Mazie Hirono, Stupidity, Honesty and a Touch of Irony

Posted: June 24, 2021 by datechguy in Uncategorized

Who is stupider? A stupid person or the people who elect a stupid person to high office?

That was my thought when I saw the thread concerning this exchange at Town Hall

However while that phrase came to mind I think this isn’t a case of stupidity, it’s a case of honesty.

Senator Hirono is a Marxist, and as a Marxist she is interested in ends, not means and because this is the case of course she wants every judge, every justice and every officer of the court to interpret any law to achieve her Marxist ends.

The only reason why she objects to Senator Cruz is that she said the quiet part out loud, that may have been careless but not stupid, because she knows that while it might make some complications for her fellow Democrats it won’t hurt her one bit with the voters of her state who elected and re-elected her.

But there is one more bit of irony here. Consider this paragraph:

But the law on the books offered a different model: “To enter a man’s house” without a proper warrant, Lord Chief Justice Pratt proclaimed in 1763, is to attack “the liberty of the subject” and “destroy the liberty of the kingdom.” Huckle v. Money, 2 Wils. K. B. 206, 207, 95 Eng. Rep. 768, 769 (K. B.1763). That was the idea behind the Fourth Amendment.

and a footnote that goes with it:

4 In a 1763 Parliamentary debate, about searches made to enforce a tax, William Pitt the Elder orated as follows: “The poorest man may in his cottage bid defiance to all the forces of the Crown. It may be frail; its roof may shake; the wind may blow through it; the storm may enter; the rain may enter; but the King of England cannot enter—all his force dares not cross the threshold of the ruined tenement!” Miller v. United States, 357 U. S. 301, 307, and n. 7 (1958) (citing The Oxford Dictionary of Quotations 379 (2d ed. 1953); 15 T. Hansard, Parliamentary History of England, col. 1307 (1813)).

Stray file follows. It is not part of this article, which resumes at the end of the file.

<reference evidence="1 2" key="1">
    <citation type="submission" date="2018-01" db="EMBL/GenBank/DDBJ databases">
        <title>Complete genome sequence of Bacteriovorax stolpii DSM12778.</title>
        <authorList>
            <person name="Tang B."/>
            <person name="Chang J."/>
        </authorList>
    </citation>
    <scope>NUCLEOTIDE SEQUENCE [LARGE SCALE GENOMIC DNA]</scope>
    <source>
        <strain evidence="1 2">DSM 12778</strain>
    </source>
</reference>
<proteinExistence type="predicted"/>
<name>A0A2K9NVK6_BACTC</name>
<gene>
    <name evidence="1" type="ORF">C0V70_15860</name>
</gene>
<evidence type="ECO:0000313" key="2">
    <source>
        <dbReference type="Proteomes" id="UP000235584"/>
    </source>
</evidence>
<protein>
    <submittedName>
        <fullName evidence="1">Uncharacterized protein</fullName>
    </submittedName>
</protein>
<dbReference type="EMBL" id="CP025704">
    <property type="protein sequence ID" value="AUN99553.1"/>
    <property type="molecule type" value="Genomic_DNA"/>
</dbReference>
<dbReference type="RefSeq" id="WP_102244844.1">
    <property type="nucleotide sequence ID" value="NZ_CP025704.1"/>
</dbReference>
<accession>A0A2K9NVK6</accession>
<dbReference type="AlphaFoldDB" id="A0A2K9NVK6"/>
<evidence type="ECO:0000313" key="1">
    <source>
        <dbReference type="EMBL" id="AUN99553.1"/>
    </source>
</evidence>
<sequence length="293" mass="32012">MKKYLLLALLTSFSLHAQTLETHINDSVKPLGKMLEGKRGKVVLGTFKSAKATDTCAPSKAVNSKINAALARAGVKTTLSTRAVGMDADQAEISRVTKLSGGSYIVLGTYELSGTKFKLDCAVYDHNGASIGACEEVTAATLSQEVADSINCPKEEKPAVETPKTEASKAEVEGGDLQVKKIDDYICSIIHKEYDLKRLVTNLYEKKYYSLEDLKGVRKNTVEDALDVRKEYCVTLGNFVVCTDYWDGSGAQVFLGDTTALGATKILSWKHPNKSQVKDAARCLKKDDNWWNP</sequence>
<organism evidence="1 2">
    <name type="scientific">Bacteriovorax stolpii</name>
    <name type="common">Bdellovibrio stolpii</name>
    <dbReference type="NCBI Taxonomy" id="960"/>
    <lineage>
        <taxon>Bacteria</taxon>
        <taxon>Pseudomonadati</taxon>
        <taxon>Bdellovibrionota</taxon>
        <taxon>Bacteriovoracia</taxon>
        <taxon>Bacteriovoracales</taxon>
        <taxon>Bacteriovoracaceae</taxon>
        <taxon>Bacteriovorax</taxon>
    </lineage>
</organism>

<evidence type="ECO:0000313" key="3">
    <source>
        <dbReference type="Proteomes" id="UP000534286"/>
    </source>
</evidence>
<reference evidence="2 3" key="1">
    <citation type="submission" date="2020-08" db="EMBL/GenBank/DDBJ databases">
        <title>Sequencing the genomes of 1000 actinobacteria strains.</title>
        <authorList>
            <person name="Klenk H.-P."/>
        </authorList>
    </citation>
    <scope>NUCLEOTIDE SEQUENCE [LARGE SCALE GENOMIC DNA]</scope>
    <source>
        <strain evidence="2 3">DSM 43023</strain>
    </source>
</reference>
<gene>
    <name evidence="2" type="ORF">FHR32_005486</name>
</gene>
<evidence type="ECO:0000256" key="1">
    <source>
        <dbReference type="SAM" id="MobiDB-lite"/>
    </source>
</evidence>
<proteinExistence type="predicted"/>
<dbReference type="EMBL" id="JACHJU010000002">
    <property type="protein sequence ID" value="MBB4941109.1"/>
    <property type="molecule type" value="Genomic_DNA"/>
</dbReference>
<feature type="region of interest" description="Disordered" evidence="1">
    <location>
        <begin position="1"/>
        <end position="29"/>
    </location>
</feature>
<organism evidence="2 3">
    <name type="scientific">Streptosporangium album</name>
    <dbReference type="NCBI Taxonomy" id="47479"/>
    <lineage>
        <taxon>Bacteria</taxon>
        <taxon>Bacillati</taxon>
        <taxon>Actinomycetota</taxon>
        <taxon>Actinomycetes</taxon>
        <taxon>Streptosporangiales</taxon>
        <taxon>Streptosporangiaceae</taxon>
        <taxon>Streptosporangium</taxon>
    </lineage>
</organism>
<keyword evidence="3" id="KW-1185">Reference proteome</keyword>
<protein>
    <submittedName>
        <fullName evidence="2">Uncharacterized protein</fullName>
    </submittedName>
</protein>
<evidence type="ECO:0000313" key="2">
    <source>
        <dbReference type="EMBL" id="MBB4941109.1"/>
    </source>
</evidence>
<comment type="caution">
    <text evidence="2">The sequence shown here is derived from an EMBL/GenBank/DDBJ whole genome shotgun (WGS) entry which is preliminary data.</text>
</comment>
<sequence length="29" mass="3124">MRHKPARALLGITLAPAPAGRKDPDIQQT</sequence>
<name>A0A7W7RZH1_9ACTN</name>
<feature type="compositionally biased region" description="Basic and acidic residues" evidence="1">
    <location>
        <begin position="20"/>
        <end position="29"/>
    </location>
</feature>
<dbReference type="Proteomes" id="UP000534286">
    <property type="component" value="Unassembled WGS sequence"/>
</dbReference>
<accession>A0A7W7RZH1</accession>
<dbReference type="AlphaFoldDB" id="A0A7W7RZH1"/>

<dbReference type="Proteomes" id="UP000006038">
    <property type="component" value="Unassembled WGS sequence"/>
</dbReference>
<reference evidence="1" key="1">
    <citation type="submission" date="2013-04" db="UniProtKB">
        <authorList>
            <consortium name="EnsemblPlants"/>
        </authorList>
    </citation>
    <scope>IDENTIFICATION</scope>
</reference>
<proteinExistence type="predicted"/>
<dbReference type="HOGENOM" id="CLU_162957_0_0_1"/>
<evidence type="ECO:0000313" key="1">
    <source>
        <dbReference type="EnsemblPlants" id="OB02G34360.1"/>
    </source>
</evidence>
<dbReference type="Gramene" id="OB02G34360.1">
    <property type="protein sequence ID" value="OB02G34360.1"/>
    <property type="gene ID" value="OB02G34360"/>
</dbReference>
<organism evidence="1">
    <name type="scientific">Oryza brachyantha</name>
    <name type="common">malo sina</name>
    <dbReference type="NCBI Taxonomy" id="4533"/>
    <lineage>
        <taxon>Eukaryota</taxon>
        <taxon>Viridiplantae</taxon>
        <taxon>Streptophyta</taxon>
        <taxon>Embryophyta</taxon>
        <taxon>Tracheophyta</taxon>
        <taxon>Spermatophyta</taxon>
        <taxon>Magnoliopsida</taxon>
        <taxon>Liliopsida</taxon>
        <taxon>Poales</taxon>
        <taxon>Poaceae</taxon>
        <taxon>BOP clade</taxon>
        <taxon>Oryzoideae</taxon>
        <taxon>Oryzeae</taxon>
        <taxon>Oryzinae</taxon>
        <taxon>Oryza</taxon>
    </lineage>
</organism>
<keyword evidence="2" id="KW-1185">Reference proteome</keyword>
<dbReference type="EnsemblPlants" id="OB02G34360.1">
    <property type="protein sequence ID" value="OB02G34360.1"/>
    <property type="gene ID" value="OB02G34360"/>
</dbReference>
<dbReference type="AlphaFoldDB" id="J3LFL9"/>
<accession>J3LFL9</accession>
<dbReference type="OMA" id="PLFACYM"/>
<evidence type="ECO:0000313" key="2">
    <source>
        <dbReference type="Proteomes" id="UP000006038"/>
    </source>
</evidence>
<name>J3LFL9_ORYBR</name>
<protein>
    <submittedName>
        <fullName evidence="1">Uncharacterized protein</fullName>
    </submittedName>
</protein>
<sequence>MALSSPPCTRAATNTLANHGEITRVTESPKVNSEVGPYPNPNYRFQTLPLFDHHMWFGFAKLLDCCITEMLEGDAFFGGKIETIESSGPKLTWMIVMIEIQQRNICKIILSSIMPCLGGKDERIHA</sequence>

Those words citing the original intent of the 4th amendment were not written by Ted Cruz or by Kurt Schlichter or even by Justice Clarence Thomas. They were written by Justice Elana Kagan in the Supreme Court’s ruling in Lange v. California released yesterday.

Take a note of the dates cited there. 1958,, 1953, 1813, 1763. 1763 a full twelve years before the first shots were fired at Lexington and Concord , thirteen years before the Declaration of Independence and over a quarter of a century before the 4th Amendment was ratified nearly a quarter century before the ratification of the US constitution and over a quarter of a century before the 4th Amendment which this what this case is about, was approved.

Imagine that, citing not just the original intent of the 4th amendment but the original ideas behind it! I wonder if Senator Hirano disapproves?

I suspect not. Apparently there is nothing wrong with originalism, even for a liberal justice or a liberal senator, as long as it can be used to support a result they agree with.

Unexpectedly of course.

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